Are you looking for a way to think through what it takes for a local idea to spread worldwide and be adopted globally — an idea such as the now taken-for-granted assumption that the world has such things in it as religions, which exist in a variety of (as Wilfred Cantwell Smith once phrased it) major or minor forms that, mostly, end in the suffix -ism?
Well, look no further than the marketing campaign for W. W. Norton’s new anthology of world religions readings. I can only imagine how much money is up for grabs in the textbook/anthology market to prompt them to invest the sort of budget they must have in promoting it. (I also can’t imagine the permissions budget they established to acquire the rights to all of the reprints it includes.) Continue reading →
Have you heard of our REL 102: Religions of the World course? Well, Dr. Ramey teaches it each fall, and in it he puts his own spin on the typical World Religions discourse. Watch the video below as Dr. Rollens asks him a few questions about the class and his approach to the material. Continue reading →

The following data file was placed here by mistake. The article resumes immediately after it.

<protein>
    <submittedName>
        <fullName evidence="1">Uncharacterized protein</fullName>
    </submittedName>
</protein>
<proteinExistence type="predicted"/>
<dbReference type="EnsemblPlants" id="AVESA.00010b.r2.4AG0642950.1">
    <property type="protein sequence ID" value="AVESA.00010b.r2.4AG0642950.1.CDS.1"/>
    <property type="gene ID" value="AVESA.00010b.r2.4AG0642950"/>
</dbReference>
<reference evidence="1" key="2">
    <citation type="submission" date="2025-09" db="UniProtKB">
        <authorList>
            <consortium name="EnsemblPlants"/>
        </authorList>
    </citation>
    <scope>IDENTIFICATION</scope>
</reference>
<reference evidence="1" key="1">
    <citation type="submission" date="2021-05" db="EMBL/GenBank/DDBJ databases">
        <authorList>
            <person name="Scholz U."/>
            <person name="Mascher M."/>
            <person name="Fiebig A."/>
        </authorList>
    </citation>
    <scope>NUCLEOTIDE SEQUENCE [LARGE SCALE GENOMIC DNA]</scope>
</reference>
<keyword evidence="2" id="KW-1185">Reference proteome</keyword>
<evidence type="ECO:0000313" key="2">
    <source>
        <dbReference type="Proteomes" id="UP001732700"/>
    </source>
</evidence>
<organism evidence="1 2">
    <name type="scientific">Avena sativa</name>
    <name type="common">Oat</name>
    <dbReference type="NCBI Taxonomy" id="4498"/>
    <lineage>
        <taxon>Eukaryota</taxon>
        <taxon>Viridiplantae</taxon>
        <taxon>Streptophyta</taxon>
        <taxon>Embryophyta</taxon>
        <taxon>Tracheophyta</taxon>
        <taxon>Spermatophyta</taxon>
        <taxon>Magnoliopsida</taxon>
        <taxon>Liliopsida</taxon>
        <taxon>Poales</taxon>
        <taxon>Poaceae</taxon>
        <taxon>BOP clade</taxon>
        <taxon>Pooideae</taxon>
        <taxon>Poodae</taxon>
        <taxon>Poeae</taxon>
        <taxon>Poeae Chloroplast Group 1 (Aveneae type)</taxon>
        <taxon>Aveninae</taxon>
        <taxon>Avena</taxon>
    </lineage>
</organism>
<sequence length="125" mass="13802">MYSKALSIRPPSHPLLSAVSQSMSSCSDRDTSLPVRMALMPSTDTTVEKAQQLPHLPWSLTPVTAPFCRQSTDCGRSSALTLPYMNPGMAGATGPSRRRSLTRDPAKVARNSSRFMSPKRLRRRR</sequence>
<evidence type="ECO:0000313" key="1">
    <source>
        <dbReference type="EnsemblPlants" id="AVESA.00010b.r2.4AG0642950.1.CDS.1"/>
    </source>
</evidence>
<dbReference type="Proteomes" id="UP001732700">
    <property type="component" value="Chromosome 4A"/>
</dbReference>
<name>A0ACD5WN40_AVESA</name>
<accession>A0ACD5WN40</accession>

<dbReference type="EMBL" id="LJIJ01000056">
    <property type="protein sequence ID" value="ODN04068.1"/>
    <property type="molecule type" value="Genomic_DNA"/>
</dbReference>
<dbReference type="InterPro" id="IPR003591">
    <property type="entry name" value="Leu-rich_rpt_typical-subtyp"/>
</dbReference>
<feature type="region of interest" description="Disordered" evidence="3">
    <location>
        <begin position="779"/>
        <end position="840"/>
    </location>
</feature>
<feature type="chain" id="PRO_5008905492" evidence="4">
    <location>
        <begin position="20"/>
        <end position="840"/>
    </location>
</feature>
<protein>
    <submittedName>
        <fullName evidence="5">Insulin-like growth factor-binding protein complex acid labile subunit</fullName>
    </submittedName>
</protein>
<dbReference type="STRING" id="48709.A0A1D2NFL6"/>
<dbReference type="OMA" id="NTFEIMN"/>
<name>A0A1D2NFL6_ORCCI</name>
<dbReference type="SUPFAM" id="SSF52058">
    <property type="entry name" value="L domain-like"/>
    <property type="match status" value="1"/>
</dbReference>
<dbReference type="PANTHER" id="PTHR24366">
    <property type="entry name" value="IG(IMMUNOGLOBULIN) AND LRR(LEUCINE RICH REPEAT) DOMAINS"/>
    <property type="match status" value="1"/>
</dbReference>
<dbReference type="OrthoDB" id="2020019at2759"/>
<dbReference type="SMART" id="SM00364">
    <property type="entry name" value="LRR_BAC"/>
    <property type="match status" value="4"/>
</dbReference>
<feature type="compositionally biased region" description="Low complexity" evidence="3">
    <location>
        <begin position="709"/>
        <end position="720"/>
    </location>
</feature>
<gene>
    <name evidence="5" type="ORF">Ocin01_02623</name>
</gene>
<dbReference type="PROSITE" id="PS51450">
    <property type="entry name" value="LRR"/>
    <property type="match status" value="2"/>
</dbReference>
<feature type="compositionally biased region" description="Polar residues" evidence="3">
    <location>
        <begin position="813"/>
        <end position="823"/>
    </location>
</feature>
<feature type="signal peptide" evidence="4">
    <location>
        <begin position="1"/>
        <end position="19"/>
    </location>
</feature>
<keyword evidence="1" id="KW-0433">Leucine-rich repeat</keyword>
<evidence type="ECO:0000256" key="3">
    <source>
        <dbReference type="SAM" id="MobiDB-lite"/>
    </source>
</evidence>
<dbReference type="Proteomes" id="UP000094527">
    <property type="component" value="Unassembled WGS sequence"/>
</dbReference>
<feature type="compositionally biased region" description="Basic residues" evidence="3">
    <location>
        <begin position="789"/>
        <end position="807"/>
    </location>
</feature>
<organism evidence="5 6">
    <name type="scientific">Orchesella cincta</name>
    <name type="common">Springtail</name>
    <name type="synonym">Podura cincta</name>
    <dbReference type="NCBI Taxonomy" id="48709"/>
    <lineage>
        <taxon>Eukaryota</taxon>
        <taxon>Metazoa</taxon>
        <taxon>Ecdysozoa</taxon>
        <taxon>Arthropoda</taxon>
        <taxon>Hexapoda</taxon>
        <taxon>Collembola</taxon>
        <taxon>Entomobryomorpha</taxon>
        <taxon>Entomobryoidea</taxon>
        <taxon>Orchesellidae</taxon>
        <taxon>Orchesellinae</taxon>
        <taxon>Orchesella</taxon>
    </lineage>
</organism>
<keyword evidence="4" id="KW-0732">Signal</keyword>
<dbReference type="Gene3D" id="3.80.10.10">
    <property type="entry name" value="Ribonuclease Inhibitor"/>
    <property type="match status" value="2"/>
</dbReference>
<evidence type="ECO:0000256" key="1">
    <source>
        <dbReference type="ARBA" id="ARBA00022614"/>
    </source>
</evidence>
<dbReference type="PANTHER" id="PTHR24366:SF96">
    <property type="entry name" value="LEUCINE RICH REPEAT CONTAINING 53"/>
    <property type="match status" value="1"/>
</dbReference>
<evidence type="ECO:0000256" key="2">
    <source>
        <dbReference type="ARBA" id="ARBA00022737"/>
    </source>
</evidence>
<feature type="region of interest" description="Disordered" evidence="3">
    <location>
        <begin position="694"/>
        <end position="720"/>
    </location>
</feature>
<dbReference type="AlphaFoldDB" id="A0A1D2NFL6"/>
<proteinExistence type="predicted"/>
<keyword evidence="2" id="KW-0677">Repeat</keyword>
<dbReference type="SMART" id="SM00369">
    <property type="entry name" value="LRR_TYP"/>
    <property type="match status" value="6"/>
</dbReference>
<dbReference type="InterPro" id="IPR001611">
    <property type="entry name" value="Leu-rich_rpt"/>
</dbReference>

Have you seen Prof. Altman’s new blog post? Here’s a sampling of what he has to say:
“Europeans and Americans conceived of Buddhism as a world religion not because of ‘misconceptions’ that were corrected by ‘better understandings,’ but because it served their purposes within a growing discourse of ‘world religions’ in the late nineteenth and early twentieth centuries. The Buddha became European because Europeans imagined him in their own image to serve their own purposes.”
Prof. Richard King, from the University of Kent in the UK, was on campus to deliver our 12th annual Aronov Lecture. Perhaps best known to some for his interest in the history of the study of religion in south Asia during the colonial period (e.g., his 1999 book, below), Continue reading →
Like many scholars of religion in the US (or North American, or maybe even the world?), I got a personalized mass email this morning (you’d think that would be a contradiction in terms, no?), about one of (if not the, as an editor for one of the large publishers once phrased it to me) bestselling world religions textbooks that’s been on the market for the past decades: the 9th edition of the $135.20 (SRP*) Living Religions (now with the Oxy-boost learning power of MyReligionLab). I don’t know much about the author, Mary Pat Fisher, other than that she is a writer who travels (find some info on her here — scroll down), but she has the uncanny ability to — as the above email phrased it — capture the “personal consciousness” of devotees in the amber of her textbook’s pages. Who needs credentials when you can pull off that trick? Continue reading →